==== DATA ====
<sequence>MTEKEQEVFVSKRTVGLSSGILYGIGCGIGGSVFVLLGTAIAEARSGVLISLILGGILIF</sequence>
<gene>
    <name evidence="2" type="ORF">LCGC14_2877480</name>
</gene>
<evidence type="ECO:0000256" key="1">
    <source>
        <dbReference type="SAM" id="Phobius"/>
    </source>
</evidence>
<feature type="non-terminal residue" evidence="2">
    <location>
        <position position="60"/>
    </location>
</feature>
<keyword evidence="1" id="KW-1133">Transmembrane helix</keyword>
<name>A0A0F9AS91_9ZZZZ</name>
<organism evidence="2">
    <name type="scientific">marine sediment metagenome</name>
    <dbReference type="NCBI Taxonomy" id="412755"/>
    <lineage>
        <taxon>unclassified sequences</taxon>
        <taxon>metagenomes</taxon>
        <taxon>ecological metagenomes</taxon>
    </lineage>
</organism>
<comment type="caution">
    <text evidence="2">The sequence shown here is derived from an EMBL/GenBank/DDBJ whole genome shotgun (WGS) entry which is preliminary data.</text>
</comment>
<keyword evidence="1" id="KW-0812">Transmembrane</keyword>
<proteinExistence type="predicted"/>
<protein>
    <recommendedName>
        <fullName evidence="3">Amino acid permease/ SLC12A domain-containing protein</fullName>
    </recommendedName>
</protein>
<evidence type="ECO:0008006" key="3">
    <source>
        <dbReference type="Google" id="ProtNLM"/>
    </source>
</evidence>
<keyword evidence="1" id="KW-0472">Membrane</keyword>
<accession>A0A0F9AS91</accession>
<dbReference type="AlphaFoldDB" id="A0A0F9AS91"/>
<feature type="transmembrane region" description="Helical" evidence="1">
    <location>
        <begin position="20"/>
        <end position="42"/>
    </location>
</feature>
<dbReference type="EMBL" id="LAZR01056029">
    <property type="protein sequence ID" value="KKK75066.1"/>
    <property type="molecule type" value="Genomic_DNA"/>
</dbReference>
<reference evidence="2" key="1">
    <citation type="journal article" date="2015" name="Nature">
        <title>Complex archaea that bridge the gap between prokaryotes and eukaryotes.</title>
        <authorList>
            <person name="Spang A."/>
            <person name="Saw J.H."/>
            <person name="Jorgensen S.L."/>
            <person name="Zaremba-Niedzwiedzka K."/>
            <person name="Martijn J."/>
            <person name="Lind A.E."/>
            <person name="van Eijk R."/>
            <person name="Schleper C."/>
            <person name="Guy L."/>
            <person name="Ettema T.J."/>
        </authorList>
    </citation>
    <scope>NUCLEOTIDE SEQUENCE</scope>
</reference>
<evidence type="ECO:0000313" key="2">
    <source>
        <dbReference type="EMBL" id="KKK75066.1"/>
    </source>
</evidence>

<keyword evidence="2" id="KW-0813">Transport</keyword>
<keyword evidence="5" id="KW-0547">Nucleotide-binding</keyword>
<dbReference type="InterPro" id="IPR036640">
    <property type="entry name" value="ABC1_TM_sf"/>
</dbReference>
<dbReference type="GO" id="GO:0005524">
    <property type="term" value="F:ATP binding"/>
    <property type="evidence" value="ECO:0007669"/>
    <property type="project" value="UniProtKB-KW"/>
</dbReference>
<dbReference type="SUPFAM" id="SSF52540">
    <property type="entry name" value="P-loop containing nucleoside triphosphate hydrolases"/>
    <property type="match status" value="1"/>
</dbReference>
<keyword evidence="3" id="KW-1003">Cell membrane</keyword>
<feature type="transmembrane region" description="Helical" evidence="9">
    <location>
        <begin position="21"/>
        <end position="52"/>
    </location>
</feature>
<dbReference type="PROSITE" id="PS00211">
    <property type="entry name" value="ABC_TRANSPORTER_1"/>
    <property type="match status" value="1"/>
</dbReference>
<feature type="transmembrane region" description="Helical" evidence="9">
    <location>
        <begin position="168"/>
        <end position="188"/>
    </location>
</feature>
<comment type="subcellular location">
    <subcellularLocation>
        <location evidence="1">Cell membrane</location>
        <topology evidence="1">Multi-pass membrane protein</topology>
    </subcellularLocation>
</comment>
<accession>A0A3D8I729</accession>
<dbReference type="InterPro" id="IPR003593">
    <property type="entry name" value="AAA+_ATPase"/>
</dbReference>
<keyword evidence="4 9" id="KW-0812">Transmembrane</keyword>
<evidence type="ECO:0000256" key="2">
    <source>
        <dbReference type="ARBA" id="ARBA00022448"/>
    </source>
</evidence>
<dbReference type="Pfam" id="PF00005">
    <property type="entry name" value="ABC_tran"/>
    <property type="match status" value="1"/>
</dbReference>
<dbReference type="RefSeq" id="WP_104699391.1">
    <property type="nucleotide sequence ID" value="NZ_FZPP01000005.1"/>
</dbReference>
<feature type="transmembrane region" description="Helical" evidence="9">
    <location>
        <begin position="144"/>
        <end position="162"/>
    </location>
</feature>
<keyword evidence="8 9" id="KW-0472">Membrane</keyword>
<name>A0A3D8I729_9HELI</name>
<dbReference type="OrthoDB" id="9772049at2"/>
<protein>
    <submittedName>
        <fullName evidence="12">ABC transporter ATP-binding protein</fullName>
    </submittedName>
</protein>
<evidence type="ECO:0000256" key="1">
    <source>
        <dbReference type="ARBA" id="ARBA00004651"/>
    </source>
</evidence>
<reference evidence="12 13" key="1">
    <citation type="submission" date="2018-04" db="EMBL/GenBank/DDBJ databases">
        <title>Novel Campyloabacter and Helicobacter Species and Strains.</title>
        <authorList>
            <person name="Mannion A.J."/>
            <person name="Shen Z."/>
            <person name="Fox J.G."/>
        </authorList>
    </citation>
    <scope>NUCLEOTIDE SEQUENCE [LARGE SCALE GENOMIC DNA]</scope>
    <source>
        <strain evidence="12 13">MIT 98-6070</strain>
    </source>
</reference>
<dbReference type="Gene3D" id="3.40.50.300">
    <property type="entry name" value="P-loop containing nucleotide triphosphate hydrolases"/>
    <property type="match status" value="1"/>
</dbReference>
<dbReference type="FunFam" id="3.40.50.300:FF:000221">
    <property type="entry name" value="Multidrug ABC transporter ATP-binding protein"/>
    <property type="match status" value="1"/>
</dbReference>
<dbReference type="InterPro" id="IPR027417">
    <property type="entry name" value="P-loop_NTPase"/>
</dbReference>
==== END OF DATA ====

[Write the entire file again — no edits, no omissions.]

<sequence>MTEKEQEVFVSKRTVGLSSGILYGIGCGIGGSVFVLLGTAIAEARSGVLISLILGGILIF</sequence>
<gene>
    <name evidence="2" type="ORF">LCGC14_2877480</name>
</gene>
<evidence type="ECO:0000256" key="1">
    <source>
        <dbReference type="SAM" id="Phobius"/>
    </source>
</evidence>
<feature type="non-terminal residue" evidence="2">
    <location>
        <position position="60"/>
    </location>
</feature>
<keyword evidence="1" id="KW-1133">Transmembrane helix</keyword>
<name>A0A0F9AS91_9ZZZZ</name>
<organism evidence="2">
    <name type="scientific">marine sediment metagenome</name>
    <dbReference type="NCBI Taxonomy" id="412755"/>
    <lineage>
        <taxon>unclassified sequences</taxon>
        <taxon>metagenomes</taxon>
        <taxon>ecological metagenomes</taxon>
    </lineage>
</organism>
<comment type="caution">
    <text evidence="2">The sequence shown here is derived from an EMBL/GenBank/DDBJ whole genome shotgun (WGS) entry which is preliminary data.</text>
</comment>
<keyword evidence="1" id="KW-0812">Transmembrane</keyword>
<proteinExistence type="predicted"/>
<protein>
    <recommendedName>
        <fullName evidence="3">Amino acid permease/ SLC12A domain-containing protein</fullName>
    </recommendedName>
</protein>
<evidence type="ECO:0008006" key="3">
    <source>
        <dbReference type="Google" id="ProtNLM"/>
    </source>
</evidence>
<keyword evidence="1" id="KW-0472">Membrane</keyword>
<accession>A0A0F9AS91</accession>
<dbReference type="AlphaFoldDB" id="A0A0F9AS91"/>
<feature type="transmembrane region" description="Helical" evidence="1">
    <location>
        <begin position="20"/>
        <end position="42"/>
    </location>
</feature>
<dbReference type="EMBL" id="LAZR01056029">
    <property type="protein sequence ID" value="KKK75066.1"/>
    <property type="molecule type" value="Genomic_DNA"/>
</dbReference>
<reference evidence="2" key="1">
    <citation type="journal article" date="2015" name="Nature">
        <title>Complex archaea that bridge the gap between prokaryotes and eukaryotes.</title>
        <authorList>
            <person name="Spang A."/>
            <person name="Saw J.H."/>
            <person name="Jorgensen S.L."/>
            <person name="Zaremba-Niedzwiedzka K."/>
            <person name="Martijn J."/>
            <person name="Lind A.E."/>
            <person name="van Eijk R."/>
            <person name="Schleper C."/>
            <person name="Guy L."/>
            <person name="Ettema T.J."/>
        </authorList>
    </citation>
    <scope>NUCLEOTIDE SEQUENCE</scope>
</reference>
<evidence type="ECO:0000313" key="2">
    <source>
        <dbReference type="EMBL" id="KKK75066.1"/>
    </source>
</evidence>

<keyword evidence="2" id="KW-0813">Transport</keyword>
<keyword evidence="5" id="KW-0547">Nucleotide-binding</keyword>
<dbReference type="InterPro" id="IPR036640">
    <property type="entry name" value="ABC1_TM_sf"/>
</dbReference>
<dbReference type="GO" id="GO:0005524">
    <property type="term" value="F:ATP binding"/>
    <property type="evidence" value="ECO:0007669"/>
    <property type="project" value="UniProtKB-KW"/>
</dbReference>
<dbReference type="SUPFAM" id="SSF52540">
    <property type="entry name" value="P-loop containing nucleoside triphosphate hydrolases"/>
    <property type="match status" value="1"/>
</dbReference>
<keyword evidence="3" id="KW-1003">Cell membrane</keyword>
<feature type="transmembrane region" description="Helical" evidence="9">
    <location>
        <begin position="21"/>
        <end position="52"/>
    </location>
</feature>
<dbReference type="PROSITE" id="PS00211">
    <property type="entry name" value="ABC_TRANSPORTER_1"/>
    <property type="match status" value="1"/>
</dbReference>
<feature type="transmembrane region" description="Helical" evidence="9">
    <location>
        <begin position="168"/>
        <end position="188"/>
    </location>
</feature>
<comment type="subcellular location">
    <subcellularLocation>
        <location evidence="1">Cell membrane</location>
        <topology evidence="1">Multi-pass membrane protein</topology>
    </subcellularLocation>
</comment>
<accession>A0A3D8I729</accession>
<dbReference type="InterPro" id="IPR003593">
    <property type="entry name" value="AAA+_ATPase"/>
</dbReference>
<keyword evidence="4 9" id="KW-0812">Transmembrane</keyword>
<evidence type="ECO:0000256" key="2">
    <source>
        <dbReference type="ARBA" id="ARBA00022448"/>
    </source>
</evidence>
<dbReference type="Pfam" id="PF00005">
    <property type="entry name" value="ABC_tran"/>
    <property type="match status" value="1"/>
</dbReference>
<dbReference type="RefSeq" id="WP_104699391.1">
    <property type="nucleotide sequence ID" value="NZ_FZPP01000005.1"/>
</dbReference>
<feature type="transmembrane region" description="Helical" evidence="9">
    <location>
        <begin position="144"/>
        <end position="162"/>
    </location>
</feature>
<keyword evidence="8 9" id="KW-0472">Membrane</keyword>
<name>A0A3D8I729_9HELI</name>
<dbReference type="OrthoDB" id="9772049at2"/>
<protein>
    <submittedName>
        <fullName evidence="12">ABC transporter ATP-binding protein</fullName>
    </submittedName>
</protein>
<evidence type="ECO:0000256" key="1">
    <source>
        <dbReference type="ARBA" id="ARBA00004651"/>
    </source>
</evidence>
<reference evidence="12 13" key="1">
    <citation type="submission" date="2018-04" db="EMBL/GenBank/DDBJ databases">
        <title>Novel Campyloabacter and Helicobacter Species and Strains.</title>
        <authorList>
            <person name="Mannion A.J."/>
            <person name="Shen Z."/>
            <person name="Fox J.G."/>
        </authorList>
    </citation>
    <scope>NUCLEOTIDE SEQUENCE [LARGE SCALE GENOMIC DNA]</scope>
    <source>
        <strain evidence="12 13">MIT 98-6070</strain>
    </source>
</reference>
<dbReference type="Gene3D" id="3.40.50.300">
    <property type="entry name" value="P-loop containing nucleotide triphosphate hydrolases"/>
    <property type="match status" value="1"/>
</dbReference>
<dbReference type="FunFam" id="3.40.50.300:FF:000221">
    <property type="entry name" value="Multidrug ABC transporter ATP-binding protein"/>
    <property type="match status" value="1"/>
</dbReference>
<dbReference type="InterPro" id="IPR027417">
    <property type="entry name" value="P-loop_NTPase"/>
</dbReference>